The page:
Many people do not believe they need to involve their own insurance company when they have been in an accident. However, it is generally a good idea for several reasons. First, regardless of what the police report says about fault, the report is not binding on the insurance companies, the judge, or jury. You can read our blog about that here. It may in fact be accurate, but there have been many cases where the police report has been overcome in a later legal action or where an insurance company has conducted its own investigation and found differently. Second, the other driver's insurance company does not work for you. They may be friendly and ask how you are doing and suggest they will help you with your bills, but in all likelihood, they will not pay a single one of your medical bills until you agree to sign a release of your claim against the other driver, their insured. When you may have a long course of treatment ahead and your injuries may not be fully known, the last thing you should do is release your claim against their insured. Third, you may very well have "no fault" medical payment insurance through your own policy that may help pay some of your medical bills or help with your out-of-pocket costs. If your bills will greatly exceed your medical payment insurance, then it may be a good idea to involve an attorney who can help ensure the insurance is utilized on your behalf in the most cost-effective manner. And, if you do hire an attorney to help you resolve your case, Indiana law provides that your obligation to reimburse your own automobile insurance company for the medical payments it made may be reduced by up to one-third.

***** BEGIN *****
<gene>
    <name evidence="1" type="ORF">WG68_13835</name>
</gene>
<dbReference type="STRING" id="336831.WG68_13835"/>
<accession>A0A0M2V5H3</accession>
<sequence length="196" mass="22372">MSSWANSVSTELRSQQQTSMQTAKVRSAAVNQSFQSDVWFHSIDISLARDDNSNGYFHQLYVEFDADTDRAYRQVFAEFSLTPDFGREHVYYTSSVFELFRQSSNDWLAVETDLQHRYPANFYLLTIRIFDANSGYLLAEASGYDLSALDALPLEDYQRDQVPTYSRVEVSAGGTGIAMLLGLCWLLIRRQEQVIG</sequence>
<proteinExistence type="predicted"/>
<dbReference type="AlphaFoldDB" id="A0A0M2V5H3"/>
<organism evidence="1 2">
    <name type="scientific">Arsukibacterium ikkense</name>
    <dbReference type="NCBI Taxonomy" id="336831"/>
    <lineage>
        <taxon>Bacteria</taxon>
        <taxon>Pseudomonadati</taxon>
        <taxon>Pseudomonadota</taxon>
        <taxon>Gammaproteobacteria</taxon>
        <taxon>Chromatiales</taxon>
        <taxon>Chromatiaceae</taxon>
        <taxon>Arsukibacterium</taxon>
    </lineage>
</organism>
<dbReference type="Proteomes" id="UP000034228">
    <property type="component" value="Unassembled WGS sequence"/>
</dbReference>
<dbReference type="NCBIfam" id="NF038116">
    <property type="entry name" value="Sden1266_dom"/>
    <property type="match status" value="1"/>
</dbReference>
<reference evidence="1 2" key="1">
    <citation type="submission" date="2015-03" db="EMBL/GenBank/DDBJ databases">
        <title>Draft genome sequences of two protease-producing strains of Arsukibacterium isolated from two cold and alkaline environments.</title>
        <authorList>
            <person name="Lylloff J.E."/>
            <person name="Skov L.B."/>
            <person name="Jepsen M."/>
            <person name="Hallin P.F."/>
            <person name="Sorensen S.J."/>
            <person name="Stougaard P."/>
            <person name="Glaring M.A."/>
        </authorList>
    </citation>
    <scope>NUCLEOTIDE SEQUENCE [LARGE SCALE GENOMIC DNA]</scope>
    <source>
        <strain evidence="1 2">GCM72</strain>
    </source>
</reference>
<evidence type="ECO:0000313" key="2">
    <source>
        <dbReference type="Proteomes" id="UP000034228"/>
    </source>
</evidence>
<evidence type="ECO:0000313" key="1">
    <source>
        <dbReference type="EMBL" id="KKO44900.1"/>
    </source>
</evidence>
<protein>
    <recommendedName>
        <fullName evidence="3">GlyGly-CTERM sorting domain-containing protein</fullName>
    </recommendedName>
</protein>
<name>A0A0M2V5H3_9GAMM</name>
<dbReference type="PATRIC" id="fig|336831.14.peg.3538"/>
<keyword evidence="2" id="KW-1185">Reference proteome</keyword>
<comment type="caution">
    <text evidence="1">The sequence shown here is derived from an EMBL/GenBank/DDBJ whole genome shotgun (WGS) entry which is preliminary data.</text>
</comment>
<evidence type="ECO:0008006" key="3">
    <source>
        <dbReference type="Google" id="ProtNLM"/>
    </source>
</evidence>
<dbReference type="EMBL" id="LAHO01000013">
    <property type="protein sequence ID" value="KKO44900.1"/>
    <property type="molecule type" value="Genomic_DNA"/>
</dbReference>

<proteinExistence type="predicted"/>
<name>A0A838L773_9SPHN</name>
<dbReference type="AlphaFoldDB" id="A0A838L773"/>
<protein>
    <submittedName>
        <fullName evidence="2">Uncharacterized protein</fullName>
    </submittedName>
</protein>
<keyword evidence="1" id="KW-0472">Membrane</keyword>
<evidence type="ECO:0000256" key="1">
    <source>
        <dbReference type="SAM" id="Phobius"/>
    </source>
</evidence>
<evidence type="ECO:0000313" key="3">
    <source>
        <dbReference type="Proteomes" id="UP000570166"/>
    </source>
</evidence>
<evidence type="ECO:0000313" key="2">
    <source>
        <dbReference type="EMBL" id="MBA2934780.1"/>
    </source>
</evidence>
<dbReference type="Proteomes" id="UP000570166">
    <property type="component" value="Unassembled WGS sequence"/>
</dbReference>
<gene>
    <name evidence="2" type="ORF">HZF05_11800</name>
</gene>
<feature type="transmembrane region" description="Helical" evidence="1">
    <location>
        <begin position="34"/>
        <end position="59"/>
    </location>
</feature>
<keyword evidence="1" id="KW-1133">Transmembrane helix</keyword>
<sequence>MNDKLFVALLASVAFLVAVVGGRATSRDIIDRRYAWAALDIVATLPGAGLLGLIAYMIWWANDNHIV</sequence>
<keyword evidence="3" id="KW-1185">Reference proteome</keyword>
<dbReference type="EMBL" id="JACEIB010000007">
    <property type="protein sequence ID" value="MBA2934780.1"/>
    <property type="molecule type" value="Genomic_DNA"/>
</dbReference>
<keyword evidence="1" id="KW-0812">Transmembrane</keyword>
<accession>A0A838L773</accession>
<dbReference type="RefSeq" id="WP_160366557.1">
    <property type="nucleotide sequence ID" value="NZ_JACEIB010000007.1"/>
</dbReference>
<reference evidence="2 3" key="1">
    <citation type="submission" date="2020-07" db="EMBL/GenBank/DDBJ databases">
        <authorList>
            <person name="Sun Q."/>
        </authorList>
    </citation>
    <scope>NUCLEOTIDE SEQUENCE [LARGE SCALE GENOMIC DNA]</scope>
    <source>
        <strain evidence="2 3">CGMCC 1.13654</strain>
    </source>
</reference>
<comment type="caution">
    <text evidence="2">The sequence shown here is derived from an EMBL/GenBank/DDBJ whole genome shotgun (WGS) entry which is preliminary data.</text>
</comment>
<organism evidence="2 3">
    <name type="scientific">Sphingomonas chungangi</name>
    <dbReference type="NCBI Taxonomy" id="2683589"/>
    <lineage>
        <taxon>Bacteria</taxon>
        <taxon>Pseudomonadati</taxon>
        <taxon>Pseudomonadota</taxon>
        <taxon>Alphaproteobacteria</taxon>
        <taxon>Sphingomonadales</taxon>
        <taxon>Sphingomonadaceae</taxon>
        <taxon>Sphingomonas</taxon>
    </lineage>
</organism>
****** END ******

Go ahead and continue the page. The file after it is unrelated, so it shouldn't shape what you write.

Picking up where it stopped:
The bottom line is that if your car accident injuries are severe enough, there is no reason not to seek a no-obligation, free consultation with an experienced car accident attorney. We offer free consultations and are willing to meet with you and your family at your home, the hospital, or your place of work.
Can I still recover money if I am partially at fault for my accident?